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Longlists announced for New Welsh Writing Awards 2019

Published Mon 1 Apr 2019 - By Literature Wales

The longlists for the New Welsh Writing Awards 2019 have been announced: the Aberystwyth University Prize for a Dystopian Novella, run in association with Aberystwyth University, and the Rheidol Prize for Writing with a Welsh Theme or Setting, supported by Richard Powell

 

Now in its fifth year, the Awards were set up in 2015 to champion the best short-form writing in English. In the dystopian category, the settings range from Britain in the 1800s to the twenty-second century, from an archipelago-bound London to a military research base in rural Wales. Characters face conflicts from identity theft or being abandoned by their parents, to being the last human left alive on the planet – or so they thought…

 

In the Rheidol category for writing with a Welsh theme or setting, the Awards attracted a strong field of both fiction and non-fiction, varying from an epistolary account from the 1700s, to a memoir of growing up in Zimbabwe and on a Ceredigion smallholding, to a story set in interwar Cardiff.

Seven writers in each category, both new and established, and based in Wales, England and China are in the running for the top prizes of £1,000. They are as follows.

 

Aberystwyth University Prize for a Dystopian Novella – Longlist (in alphabetical order)

Rosey Brown (Cardiff, Wales)                           Adrift

Kate Cleaver (Swansea, Wales)                     Piss and Wind

JL George (Pontypool, Wales)                        The Word

Dewi Heald (Llantwit Major, Wales)               Me, I’m Like Legend, I Am

Rhiannon Lewis (Abergavenny, Wales)         The Significance of Swans

Thomas Pitts (Newbury, England)                 The Chosen

Heledd Williams (China)                                 Water, Water, Nowhere…

 

Rheidol Prize for Writing with a Welsh Theme or Setting – Longlist (in alphabetical order)

Marilyn Barlow (New Quay, Wales)                The Smallholding I Knew (Non-fiction)

Mark Blayney (Cardiff, Wales)                          The Devil Next Door (Fiction)

Carol Fenlon (Skelmersdale, England)            Letters from Dr Fowler (Fiction)

Peter Goulding (Thetford, England)               On Slate (Non-fiction)

Elizabeth Griffiths (Lincolnshire, England)    Closing the Gap (Non-fiction)

Richard John Parfitt (Penarth, Wales)            Tales from the Riverbank (Non-fiction)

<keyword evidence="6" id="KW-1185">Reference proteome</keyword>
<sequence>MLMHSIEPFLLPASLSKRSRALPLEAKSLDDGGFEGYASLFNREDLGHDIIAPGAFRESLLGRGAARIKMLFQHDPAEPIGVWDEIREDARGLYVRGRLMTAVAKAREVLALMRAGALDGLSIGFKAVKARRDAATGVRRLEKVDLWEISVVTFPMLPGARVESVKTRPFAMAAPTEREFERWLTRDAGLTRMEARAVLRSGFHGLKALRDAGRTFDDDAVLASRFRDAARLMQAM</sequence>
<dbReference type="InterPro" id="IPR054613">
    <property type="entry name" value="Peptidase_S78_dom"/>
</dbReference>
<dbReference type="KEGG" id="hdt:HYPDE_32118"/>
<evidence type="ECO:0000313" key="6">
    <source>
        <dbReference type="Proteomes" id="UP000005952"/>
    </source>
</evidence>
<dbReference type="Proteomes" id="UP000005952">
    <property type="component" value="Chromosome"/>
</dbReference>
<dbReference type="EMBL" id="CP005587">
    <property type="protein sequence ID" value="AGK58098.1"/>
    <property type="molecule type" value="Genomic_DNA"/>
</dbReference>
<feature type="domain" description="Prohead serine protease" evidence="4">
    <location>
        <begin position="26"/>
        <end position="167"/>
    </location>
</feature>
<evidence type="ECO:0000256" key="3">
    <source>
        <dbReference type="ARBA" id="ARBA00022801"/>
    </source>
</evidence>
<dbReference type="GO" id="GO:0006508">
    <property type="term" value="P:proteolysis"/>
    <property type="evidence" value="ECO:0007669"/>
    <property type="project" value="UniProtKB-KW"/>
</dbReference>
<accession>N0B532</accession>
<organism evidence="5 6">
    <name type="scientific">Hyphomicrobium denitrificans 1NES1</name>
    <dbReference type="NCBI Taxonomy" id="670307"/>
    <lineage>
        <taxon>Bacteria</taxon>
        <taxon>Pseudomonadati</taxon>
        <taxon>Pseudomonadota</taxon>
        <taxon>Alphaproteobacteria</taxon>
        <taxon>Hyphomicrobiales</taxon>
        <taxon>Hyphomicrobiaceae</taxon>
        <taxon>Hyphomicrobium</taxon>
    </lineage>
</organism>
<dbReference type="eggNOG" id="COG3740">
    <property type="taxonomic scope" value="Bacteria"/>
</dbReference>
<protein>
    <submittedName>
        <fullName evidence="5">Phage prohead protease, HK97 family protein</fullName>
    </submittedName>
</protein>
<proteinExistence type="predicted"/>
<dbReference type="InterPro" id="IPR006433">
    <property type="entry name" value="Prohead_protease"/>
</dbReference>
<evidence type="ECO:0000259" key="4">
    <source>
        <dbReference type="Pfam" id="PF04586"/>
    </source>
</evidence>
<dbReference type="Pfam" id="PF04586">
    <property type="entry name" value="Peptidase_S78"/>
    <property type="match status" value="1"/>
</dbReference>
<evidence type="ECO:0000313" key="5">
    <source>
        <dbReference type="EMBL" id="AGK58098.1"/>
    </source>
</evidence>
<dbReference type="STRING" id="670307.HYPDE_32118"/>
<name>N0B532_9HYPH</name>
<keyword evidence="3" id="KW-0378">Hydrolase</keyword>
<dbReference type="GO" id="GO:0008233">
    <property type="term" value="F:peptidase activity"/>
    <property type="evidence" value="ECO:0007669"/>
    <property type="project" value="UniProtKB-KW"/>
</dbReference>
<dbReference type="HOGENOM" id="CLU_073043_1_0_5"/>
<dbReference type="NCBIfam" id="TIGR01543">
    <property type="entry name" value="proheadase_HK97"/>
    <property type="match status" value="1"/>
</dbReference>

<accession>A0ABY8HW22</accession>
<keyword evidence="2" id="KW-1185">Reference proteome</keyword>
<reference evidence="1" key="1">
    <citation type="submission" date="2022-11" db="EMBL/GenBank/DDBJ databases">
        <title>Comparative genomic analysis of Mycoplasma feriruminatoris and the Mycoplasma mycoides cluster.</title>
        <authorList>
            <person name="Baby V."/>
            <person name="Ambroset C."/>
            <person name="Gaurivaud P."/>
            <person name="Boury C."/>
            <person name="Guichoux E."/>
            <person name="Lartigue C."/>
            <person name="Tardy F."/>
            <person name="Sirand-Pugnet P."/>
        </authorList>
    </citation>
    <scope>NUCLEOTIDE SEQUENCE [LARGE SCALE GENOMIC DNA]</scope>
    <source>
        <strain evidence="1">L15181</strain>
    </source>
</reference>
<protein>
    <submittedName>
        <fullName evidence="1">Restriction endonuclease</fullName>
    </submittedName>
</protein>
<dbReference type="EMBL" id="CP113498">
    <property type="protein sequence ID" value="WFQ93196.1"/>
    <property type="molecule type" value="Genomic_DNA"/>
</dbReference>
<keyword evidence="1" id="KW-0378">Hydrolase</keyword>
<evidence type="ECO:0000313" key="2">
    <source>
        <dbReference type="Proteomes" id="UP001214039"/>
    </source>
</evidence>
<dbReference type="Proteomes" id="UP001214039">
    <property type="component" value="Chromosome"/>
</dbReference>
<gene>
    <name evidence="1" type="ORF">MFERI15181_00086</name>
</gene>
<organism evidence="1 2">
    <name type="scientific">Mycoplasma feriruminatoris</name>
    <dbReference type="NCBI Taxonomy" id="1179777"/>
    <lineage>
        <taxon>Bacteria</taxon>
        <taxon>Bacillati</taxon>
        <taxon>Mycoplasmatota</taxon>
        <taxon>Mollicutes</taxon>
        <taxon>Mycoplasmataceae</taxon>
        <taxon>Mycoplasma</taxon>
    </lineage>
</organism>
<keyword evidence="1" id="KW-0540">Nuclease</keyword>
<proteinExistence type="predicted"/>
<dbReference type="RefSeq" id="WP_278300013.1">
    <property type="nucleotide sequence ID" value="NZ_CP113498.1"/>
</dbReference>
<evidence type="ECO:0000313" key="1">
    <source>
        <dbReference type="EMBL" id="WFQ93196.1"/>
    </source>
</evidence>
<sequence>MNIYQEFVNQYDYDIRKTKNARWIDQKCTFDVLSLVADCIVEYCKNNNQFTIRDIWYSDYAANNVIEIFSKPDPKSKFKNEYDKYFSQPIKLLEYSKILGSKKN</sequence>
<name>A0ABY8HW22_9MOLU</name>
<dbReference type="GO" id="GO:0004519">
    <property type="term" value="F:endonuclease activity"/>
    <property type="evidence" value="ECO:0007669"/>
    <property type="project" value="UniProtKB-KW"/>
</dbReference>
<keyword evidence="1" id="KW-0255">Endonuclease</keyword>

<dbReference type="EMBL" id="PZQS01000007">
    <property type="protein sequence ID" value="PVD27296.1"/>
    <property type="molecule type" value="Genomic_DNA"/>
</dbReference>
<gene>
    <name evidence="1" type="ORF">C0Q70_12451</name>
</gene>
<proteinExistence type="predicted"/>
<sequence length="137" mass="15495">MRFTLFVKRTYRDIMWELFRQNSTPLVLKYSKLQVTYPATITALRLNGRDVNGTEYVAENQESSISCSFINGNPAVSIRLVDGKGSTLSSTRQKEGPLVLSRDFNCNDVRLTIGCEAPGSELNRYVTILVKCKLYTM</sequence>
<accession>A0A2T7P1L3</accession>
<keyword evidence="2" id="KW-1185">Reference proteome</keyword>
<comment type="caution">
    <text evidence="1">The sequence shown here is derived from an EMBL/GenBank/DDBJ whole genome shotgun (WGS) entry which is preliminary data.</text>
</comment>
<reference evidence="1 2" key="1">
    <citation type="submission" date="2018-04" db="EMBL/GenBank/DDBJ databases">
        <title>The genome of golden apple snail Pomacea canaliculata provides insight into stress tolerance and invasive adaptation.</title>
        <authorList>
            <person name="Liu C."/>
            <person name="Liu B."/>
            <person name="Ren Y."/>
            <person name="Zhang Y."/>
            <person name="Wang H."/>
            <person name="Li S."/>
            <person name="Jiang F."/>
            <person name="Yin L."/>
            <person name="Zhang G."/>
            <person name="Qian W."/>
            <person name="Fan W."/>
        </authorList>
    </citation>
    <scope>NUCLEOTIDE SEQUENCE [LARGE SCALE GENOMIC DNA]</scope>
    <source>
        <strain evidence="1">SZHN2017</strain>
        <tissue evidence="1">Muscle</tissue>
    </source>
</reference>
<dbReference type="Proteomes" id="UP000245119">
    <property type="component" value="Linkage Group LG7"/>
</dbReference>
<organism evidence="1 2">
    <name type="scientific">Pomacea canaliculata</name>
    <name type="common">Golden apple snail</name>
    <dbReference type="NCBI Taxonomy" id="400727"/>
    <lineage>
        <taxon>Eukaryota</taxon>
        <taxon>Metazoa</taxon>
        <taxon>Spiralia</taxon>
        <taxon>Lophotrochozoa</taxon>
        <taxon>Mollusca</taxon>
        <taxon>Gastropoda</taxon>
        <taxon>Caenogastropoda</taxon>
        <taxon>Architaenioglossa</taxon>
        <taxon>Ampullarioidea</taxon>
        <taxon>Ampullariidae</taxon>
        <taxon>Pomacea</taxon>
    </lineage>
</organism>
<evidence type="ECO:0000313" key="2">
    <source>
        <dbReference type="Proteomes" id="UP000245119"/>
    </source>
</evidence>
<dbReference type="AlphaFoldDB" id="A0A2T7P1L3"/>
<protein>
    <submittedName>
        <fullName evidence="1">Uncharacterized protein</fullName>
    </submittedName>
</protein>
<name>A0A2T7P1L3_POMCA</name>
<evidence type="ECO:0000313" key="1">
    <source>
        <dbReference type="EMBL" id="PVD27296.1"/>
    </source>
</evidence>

Sarah Tanburn (Penarth, Wales)                      Hawks of Dust and Wine (Fiction)

 

New Welsh Review editor Gwen Davies once again judged the Awards with help from students from Aberystwyth University for the dystopian novella category and co-judged with the prize-winning Ceredigion author, and last year’s Wales Book of the Year judge Cynan Jones for the Rheidol Prize.

The shortlists will be announced at at the Bookshop in Aberystwyth Arts Centre on Wednesday 1 May 2019 from 6.00-8.00pm and the winners will be announced at a ceremony at the Summer House in Hay Festival on Friday 24 May from 3.00-5.00pm.

Both winners will receive £1,000 cash each as advance against e-publication by New Welsh Review under their New Welsh Rarebyte imprint and a positive critique each by leading literary agent, and Literature Wales Board Member, Cathryn Summerhayes at Curtis Brown. Second prizes are a £300 voucher towards a week-long residential course at our very own Tŷ Newydd Writing Centre in Llanystumdwy, north west Wales, and third prizes are a two-night stay at Gladstone’s Library in Flintshire, north east Wales. The top six shortlisted authors will also receive a one-year subscription to New Welsh Review. In addition, New Welsh Review will publish the highly commended and shortlisted nominees for publication in the autumn 2019 edition of its creative magazine New Welsh Reader with an associated standard fee.

 

The 2019 Awards are sponsored by Aberystwyth University, the core sponsor and host of New Welsh Review, and the longstanding subscriber Richard Powell. The Awards are run in partnership with Curtis Brown, Gladstone’s Library and Tŷ Newydd Writing Centre. New Welsh Review is supported through core funding by the Welsh Books Council.

 

For more information about the shortlisted writers, visit www.newwelshwritingawards.com

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